Health

10 Healthy Ways to Handle Stress 

If you’re like the majority of the human race, you probably turn to some not-so-healthy coping mechanisms when you’re faced with stress. While this is totally normal, it simply doesn’t benefit you! Next time you’re feeling overwhelmed, choose not to turn to copious amounts of junk food, substances like alcohol and caffeine, or other methods of coping that become detrimental to you over time. Instead, try out one (or a few) of these 10 healthy ways to handle stress!

     1.Exercise

Not only is exercise beneficial for your physical health, but it also releases endorphins that give you an instant mood boost. After only five minutes of exercise, your tension level will decrease! Exercise can also improve your sleep and your self-esteem. And you don’t have to turn to an intense workout to experience these great benefits; a simple walk around the neighborhood or some time spent dancing to your favorite music will do the trick! The best thing is to find a type of exercise that you truly enjoy, and turn to it when you’re not feeling your best.

     2. Meditate and/or do breathing exercises

You don’t have to sit in silence to meditate; there are thousands of different guided meditations out there that can help you to relax and clear your mind. Breathing exercises are also extremely powerful in reducing stress and helping you to calm down. If the idea of meditation is foreign or strange to you, don’t worry! All you really need to do is sit down and focus on your breathing for a few minutes, or take a quick scan of your body, relaxing your muscles one by one to relieve tension and gain mental wellness.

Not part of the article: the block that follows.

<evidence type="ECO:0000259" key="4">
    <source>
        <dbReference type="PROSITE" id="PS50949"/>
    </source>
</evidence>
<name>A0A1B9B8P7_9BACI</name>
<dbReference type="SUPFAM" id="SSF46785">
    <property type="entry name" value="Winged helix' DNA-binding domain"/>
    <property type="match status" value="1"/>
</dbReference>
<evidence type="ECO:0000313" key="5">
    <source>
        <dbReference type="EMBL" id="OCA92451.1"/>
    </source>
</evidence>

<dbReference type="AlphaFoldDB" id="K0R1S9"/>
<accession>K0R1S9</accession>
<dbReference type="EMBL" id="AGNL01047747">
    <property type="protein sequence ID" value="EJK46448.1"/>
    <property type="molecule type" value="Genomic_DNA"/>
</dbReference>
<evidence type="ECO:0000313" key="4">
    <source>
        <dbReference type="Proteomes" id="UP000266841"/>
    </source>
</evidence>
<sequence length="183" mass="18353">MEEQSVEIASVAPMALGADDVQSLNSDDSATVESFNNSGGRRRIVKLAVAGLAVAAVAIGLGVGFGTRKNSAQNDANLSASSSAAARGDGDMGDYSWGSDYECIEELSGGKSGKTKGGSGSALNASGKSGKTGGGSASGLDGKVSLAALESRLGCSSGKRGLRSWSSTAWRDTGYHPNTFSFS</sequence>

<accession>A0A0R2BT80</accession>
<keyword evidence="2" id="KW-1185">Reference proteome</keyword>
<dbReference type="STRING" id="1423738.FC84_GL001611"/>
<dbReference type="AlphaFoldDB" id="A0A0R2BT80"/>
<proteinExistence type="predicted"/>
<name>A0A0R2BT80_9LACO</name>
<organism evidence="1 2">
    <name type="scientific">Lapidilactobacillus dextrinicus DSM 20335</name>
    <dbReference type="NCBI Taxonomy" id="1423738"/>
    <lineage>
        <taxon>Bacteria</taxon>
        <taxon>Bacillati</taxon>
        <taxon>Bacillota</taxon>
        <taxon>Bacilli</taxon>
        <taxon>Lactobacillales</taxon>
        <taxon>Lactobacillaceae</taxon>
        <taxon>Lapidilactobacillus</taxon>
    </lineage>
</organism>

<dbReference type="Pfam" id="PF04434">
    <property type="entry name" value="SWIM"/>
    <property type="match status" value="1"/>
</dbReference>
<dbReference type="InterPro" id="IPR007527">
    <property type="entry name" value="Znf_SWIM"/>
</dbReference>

3. Connect with nature

Many of us spend the majority of our time indoors, and we tend to underestimate just how beneficial nature can be. Take a few minutes to sit in your backyard or to walk around your neighborhood. Take deep breaths of the fresh air and allow yourself to feel invigorated! If that isn’t an option for you, even pulling up nature videos on your phone or computer can be helpful.

     4. Spend time with a friend or loved one

Of course, it’s not quite as simple to socialize since we’re in the middle of a pandemic, but even a text, a call, or a brief video chat can lift your spirits. Nurturing a connection with another person or talking to them about what you’re feeling can help quite a bit as far as stress management. If you don’t want to share your feelings with others, ask them about their lives. This will help you to remember that the world continues to turn and life goes on, even when you’re feeling completely overwhelmed.

     5. Eat healthy food

Rather than binging on junk food (we’ve all been there), choose something healthier to eat. Many foods are associated with both physical and mental benefits. Nuts, fish, dark chocolate, fruits, and veggies can all give you a boost while providing valuable nutrients to your body. If you feel up to it, you could even get out a cookbook and prepare a healthy meal!

     6. Get plenty of sleep